Since 1992, astronomers have discovered nearly 5,000 exoplanets and estimate that in the Milky Way alone, the number is in the billions. Regarding these statistics, it is sometimes imagined that there are planets that are truly similar to Earth, waiting to be discovered.
The planet may have good land, the atmosphere supports creatures to breathe, the water flows and is full of plants. However, even with the James Webb telescope, finding such a perfect planet is still difficult.
"The telescope can only determine its size, mass, distance from the star, temperature with a rough estimate and under certain conditions, the molecules in the atmosphere. Scientists are not sure how many planetary candidates are really Earth-like," said Popular Science, quoted by detikINET.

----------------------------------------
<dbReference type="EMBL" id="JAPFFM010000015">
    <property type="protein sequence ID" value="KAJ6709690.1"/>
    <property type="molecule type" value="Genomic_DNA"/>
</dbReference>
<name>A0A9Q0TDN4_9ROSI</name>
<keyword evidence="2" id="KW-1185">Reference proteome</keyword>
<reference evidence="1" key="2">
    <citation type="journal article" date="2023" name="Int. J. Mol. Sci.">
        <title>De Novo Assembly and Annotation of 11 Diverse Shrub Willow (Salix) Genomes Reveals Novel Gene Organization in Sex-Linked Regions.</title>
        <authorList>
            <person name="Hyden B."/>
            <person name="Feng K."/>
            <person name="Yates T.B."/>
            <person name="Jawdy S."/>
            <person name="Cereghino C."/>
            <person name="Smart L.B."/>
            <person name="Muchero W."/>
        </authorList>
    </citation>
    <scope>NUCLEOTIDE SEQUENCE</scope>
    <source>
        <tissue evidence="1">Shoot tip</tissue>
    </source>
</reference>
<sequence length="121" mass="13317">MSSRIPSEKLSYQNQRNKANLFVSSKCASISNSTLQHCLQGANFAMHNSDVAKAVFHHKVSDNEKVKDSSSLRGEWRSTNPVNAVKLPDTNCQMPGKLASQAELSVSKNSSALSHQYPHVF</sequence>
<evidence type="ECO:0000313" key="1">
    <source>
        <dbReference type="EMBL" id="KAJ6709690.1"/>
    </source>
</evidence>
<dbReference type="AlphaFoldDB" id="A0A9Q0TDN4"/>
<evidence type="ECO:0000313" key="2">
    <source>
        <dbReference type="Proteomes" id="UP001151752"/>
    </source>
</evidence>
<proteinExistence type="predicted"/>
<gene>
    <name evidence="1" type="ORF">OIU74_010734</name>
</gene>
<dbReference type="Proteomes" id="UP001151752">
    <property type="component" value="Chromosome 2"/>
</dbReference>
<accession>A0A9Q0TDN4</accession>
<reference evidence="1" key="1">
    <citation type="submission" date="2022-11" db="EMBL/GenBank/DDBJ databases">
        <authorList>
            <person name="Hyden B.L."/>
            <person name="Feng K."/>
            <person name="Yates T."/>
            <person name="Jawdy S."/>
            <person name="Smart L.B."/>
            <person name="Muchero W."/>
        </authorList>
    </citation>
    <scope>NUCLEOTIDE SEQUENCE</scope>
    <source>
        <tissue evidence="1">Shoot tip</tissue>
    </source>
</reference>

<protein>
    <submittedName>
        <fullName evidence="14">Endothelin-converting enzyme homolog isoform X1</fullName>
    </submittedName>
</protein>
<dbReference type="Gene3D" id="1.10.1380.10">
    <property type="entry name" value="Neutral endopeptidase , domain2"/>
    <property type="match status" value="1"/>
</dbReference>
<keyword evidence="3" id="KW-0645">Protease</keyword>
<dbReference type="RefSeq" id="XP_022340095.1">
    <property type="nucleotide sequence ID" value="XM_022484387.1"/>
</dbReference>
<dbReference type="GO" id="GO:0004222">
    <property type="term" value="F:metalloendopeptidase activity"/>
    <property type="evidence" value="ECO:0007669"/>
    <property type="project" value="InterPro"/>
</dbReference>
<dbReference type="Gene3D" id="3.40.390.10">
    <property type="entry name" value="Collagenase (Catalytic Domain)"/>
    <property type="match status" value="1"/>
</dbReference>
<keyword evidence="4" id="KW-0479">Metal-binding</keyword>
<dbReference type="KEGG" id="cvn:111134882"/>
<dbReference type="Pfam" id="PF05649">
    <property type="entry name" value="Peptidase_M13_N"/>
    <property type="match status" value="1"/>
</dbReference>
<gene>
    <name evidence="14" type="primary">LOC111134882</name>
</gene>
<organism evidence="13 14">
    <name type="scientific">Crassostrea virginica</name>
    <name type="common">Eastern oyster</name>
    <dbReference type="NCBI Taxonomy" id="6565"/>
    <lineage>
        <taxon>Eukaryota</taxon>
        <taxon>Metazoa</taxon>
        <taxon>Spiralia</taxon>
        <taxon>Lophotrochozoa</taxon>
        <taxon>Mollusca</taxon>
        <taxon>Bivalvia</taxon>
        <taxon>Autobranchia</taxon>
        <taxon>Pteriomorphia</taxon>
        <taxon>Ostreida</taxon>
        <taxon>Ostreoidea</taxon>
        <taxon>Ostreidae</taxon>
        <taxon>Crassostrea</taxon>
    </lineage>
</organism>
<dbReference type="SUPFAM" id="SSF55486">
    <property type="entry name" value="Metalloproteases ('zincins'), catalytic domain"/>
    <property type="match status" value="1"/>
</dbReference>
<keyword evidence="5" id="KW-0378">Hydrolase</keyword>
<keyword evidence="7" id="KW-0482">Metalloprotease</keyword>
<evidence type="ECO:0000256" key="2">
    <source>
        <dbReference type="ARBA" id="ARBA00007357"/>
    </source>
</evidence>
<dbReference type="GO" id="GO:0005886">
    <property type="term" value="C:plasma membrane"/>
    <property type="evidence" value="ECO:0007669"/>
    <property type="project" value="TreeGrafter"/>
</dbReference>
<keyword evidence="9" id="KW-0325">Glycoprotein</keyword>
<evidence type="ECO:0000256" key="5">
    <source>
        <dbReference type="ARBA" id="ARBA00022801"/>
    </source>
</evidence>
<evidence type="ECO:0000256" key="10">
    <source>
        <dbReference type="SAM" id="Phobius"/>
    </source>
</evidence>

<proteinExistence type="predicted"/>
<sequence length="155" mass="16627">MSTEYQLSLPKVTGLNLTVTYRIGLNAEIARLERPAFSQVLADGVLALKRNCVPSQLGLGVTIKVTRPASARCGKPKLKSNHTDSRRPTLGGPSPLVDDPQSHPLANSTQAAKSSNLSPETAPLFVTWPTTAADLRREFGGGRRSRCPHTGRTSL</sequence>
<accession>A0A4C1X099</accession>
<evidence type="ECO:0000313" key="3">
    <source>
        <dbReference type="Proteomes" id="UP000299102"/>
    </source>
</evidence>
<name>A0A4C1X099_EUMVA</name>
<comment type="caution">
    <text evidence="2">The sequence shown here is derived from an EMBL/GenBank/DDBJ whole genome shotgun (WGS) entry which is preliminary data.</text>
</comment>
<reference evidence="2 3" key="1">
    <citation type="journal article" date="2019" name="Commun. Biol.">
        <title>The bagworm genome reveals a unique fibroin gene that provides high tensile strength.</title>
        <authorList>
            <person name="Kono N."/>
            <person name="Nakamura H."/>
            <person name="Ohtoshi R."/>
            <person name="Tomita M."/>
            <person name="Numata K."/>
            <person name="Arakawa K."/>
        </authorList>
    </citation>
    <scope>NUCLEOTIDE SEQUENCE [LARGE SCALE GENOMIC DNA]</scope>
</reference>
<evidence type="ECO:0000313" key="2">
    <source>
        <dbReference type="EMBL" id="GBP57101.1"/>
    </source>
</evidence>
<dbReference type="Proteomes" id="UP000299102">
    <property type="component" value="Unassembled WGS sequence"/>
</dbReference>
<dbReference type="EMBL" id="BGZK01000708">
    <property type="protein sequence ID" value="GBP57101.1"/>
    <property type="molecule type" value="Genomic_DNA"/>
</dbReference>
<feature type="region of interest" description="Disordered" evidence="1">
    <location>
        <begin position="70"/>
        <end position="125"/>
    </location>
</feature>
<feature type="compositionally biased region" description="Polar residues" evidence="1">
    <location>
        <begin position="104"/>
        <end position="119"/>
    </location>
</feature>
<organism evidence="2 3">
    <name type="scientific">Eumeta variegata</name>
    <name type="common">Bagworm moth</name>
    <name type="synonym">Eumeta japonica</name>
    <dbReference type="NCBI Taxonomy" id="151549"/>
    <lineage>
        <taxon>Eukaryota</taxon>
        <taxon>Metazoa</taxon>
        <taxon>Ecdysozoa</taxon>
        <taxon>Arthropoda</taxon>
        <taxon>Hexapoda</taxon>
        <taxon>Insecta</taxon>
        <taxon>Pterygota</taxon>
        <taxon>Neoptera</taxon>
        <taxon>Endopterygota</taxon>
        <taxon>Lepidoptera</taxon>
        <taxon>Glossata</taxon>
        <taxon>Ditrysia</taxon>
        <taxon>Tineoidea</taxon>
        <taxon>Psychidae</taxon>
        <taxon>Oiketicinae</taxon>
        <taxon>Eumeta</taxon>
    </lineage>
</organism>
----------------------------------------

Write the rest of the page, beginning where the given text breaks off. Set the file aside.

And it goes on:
The James Webb telescope would have more sophistication, with larger glass and instruments with sharper focus far away. However, if there is potential for life on a planet, such as ammonia in the atmosphere, much remains to be done to determine if the planet is similar to Earth.
"You can"t just say you"ve found life. Further observations need to be made to make sure the signs are there. It"s an ambiguous process because rockets can"t be flown there right away," said Caprice Phillips of Ohio State University.
It is possible that in the future, the new generation of telescopes will be so much more sophisticated than the James Webb telescope that the hunt for new Earths may yield even more definite results.
"Future telescopes may find a small rocky world with an atmosphere consisting of oxygen, methane and carbon dioxide. In other words, an atmosphere that reminds us of home, on Earth," said NASA.